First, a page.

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About Nadine Lloyd

Nadine at 16 months in Hospital

In a nutshell, the doctors at the Women’s & Children’s Hospital in Adelaide Australia saved my life.

Nadine with Kick-Boxing helmet on to protect her brain after her operation

I was born mid-August 1994. Mum gave normal birth, and I was a healthy baby. However, at the age of 16 months, I experienced an unexpected right side hemiplegia (stroke). Seven top surgeons from the ‘Women and Children’s Hospital in Adelaide Australia agreed that I required immediate surgery.

For two weeks after the operation; the doctors kept me at death's door by placing me on a bed of ice. They coupled me to many instruments; one of which was a brain temperature and pressure monitoring device which had to be flown in from Melbourne.

Petra (mother) and Nadine on the Beach

The stress on my family, over that time, was immeasurable; so on leaving the hospital, dad, mum and my sister took me straight down to the beach for some fresh air.

I was visually impaired on one side, and also paralysed down my left side. As a result I required support to sit or stand. To feed me the hospital supplied my parents with a special purpose high chair. As a portion of my skull (bone flap) had been removed to lower the pressure in my brain, I had to wear a kick-boxing head protection helmet.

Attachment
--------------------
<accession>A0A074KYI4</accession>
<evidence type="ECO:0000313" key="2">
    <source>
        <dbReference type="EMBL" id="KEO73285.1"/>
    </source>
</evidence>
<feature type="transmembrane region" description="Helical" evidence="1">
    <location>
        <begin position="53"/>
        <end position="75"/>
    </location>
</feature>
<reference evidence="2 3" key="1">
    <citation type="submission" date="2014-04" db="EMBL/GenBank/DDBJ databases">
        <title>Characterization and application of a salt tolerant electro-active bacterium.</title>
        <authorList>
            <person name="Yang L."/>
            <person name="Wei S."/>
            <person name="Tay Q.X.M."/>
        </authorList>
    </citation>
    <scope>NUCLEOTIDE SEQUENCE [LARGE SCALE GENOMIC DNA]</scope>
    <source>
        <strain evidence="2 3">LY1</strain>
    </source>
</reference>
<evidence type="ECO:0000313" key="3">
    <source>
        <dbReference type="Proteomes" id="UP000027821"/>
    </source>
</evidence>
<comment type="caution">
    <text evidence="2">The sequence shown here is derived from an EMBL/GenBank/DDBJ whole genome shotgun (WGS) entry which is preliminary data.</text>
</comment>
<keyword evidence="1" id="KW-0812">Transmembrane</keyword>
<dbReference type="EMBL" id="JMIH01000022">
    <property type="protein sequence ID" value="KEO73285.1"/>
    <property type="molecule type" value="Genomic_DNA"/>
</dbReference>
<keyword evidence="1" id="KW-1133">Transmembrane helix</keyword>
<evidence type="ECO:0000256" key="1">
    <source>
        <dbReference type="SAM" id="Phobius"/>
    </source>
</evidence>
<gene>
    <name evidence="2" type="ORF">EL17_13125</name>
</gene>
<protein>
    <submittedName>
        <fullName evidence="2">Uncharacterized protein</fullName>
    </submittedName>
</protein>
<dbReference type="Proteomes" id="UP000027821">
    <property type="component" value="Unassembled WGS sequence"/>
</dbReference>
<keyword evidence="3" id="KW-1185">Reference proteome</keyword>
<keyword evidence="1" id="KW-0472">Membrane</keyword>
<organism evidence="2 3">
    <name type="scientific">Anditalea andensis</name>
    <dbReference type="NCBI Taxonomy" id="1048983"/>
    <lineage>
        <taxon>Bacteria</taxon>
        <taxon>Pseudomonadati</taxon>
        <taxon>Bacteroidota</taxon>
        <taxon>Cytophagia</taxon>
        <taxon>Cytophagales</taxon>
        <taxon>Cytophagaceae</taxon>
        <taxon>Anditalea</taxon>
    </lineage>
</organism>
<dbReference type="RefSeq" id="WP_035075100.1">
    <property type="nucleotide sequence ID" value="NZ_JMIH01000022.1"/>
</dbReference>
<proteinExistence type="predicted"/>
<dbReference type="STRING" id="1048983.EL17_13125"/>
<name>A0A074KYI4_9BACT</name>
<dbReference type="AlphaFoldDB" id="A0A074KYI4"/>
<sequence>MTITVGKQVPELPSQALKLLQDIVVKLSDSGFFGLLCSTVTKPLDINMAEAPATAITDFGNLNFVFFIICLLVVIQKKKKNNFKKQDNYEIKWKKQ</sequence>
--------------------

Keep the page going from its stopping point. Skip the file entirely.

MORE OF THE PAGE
The doctor’s all agreed that I would probably be bound to a wheelchair for the rest of my life.

My parents; however, did not!

They refused to take the many wheelchairs that were on offer; rather they insisted I will walk again. 

Three months after leaving the hospital I had an appointment with the senior surgeon. While playing with the toys in the waiting room, my dad said to me that, when the doctor calls my name, I  must get up and walk over to him and …


I did!

The shock and disbelief on that surgeons face was very evident, and the pride in my parent’s hearts was explosive.

School came all too quickly. As a student at a Christian College, I was treated with great disrespect. The children constantly laughed and ridiculed me. They said I looked like a freak because my arm was not “like theirs,” and because I walked with a slight limp. They pushed and bullied me at every opportunity. This meant I found mainstream school very difficult.

Nadine and Mum at school
Nadine's school photo

Despite what the outside world thought  of me, my family stood rock solid by my side.

I was working in the garden early one Saturday morning when Nadine, (7) called out to me to ask if I was hungry and if I would like an omelette for breakfast. Not wanting to hurt her feelings I said, “yes please.”


As I worked I imagined what I might get for breakfast that morning. My thoughts could not have been further from the truth. When I was presented with my breakfast, I was shocked to say the least. Nadine’s love and passion for cooking exploded onto the plate. The flavours, textures, and aromas, as well as that omelette's visual presentation, were beyond belief.